Home Page for the TeradataForum

Archives of the TeradataForum

Message Posted: Thu, 20 Feb 2003 @ 23:18:33 GMT

  <Prev Next>   <<First <Prev Next> Last>>  

Subj:   Re: Details on Teradata
From:   Chris Farrell


I am sending this one to the list to let others take a shot at it also. I agree that many minds are better then few minds and my current impression is that there are some really talented people on this list.

  Parallel Processing  

  not related at all. The TD system is based on data distribution based on hash keys. Oracle may distribute the data based on DBA defined partitions. As such the (data) parallelism is ingrained in Teradata and propped onto Oracle. Makes a huge difference!  

The documents I read that best illustrated the approach of parallel processing used by both Oracle and Teradata are found at



I guess I don't see the difference right now. I am having troubles focusing today due to a lack of sleep but I still don't see it. Both of the systems use multiple processing units in the form of AMP's or nodes.

Both break a SQL query into pieces.

How does the data reside on a Teradata system? Is the data duplicated on each system(shared everything), or is the data divided up among the systems in some form of table partitioning system, do different tables just reside on different systems, or is this all determined by the DBA?

Both methods really remind me of RAID where you have striping vs parallelism.

****Question 2 & Response

  Query Optimization  

  Not sure what to answer here...my gut statement would have been that TD is really optimized for Data Warehousing whereas Oracle comes from the transactional side. As such, I personally do not think TD is extremely great to handle transactional type of loads.. but enormously fast for large or complex queries. Oracle is exactly the other way around. (This still leaves the question why open...?)  

I understood that Oracle was far superior on OLTP and Teradata was superior at Data Warehousing handling complex table joins. I've read that the mere re-arranging of the tables in oracle SQL can change performance from a few minutes to days.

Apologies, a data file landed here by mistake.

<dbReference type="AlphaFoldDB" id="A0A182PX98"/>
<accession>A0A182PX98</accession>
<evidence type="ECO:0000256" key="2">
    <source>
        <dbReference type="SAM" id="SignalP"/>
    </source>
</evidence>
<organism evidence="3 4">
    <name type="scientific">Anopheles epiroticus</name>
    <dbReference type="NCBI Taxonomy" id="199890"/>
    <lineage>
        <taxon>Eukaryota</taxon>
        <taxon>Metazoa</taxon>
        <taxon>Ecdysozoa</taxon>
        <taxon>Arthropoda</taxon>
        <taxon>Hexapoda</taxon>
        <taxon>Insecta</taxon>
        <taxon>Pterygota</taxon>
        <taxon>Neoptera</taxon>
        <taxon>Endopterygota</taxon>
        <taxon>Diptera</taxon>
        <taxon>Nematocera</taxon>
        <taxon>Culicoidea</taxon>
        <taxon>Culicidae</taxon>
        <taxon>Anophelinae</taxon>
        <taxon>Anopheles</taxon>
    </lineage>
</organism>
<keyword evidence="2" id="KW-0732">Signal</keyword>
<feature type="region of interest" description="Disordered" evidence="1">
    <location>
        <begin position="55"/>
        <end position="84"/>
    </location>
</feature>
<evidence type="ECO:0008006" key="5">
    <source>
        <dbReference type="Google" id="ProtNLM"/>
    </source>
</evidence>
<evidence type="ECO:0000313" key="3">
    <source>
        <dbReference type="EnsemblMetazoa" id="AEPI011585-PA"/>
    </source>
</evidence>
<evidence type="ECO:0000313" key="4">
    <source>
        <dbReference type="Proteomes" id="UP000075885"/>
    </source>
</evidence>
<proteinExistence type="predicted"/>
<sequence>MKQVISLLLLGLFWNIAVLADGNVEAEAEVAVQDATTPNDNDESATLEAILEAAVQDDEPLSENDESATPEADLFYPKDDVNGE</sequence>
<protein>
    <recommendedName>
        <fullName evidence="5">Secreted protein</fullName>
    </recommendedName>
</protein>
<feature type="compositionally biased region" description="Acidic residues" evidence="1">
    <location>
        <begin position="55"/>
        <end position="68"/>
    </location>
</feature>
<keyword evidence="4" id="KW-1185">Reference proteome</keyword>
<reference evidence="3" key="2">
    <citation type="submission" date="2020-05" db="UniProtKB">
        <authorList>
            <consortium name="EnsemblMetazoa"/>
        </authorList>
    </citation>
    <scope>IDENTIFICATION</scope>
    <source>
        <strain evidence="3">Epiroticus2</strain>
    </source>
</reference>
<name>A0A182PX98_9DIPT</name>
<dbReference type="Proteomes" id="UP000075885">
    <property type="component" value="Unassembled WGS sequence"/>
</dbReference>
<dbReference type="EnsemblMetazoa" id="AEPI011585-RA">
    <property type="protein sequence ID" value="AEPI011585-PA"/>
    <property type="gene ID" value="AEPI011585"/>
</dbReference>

Wouldn't both systems use similar methods for estimating Query cost? The foundations of any optimizer would probably rely heavily on the statistics of the table and also concepts of relational algebra. Ideally you would want to minimize cartesian products. Surely they could make one query estimator for each type of query/transaction that would factor this in.

I am guessing the difference comes in the form of indexing tactics used. However as a programmer I don't know of many ways faster then an old fashioned binary search or some variant of a binary search. Do the DBMS's update the indices differently or does one use more indices then the other?


  I assume you will not be able to come across good numbers for this. The reason is that a lot of the TD deals are on a case by case basis. (At least in my experience.) What I suggest is to take the TPC values and calculate backwards....this, in theory, should allow you to get similar or at least comparable values. Look at www.tpc.org.  

I realize this would be very difficult to state which is probably why it isn't provided on their site, at least that I could find. However I would think there is some way to give a baseline estimate of price. I'm guessing the DBMS software can be bought as a enterprise site liscense for both? In both cases, I would think the price difference in hardware would be very close. Teradata uses less hardware resources(from what I have read) and Oracle uses more but can use cheaper, non-proprietary systems. I don't need NASA precision, I just need rough estimates.

I'm not trying to be difficult here. I am just a fascinated student trying to learn and understand the differences. I am very impressed at the level of assistance I have recieved so far and I'd like to offer my thanks to all who responded.

Chris Farrell

  <Prev Next>   <<First <Prev Next> Last>>  
  Top Home Privacy Feedback  
Copyright for the TeradataForum (TDATA-L), Manta BlueSky    
Copyright 2016 - All Rights Reserved    
Last Modified: 28 Jun 2020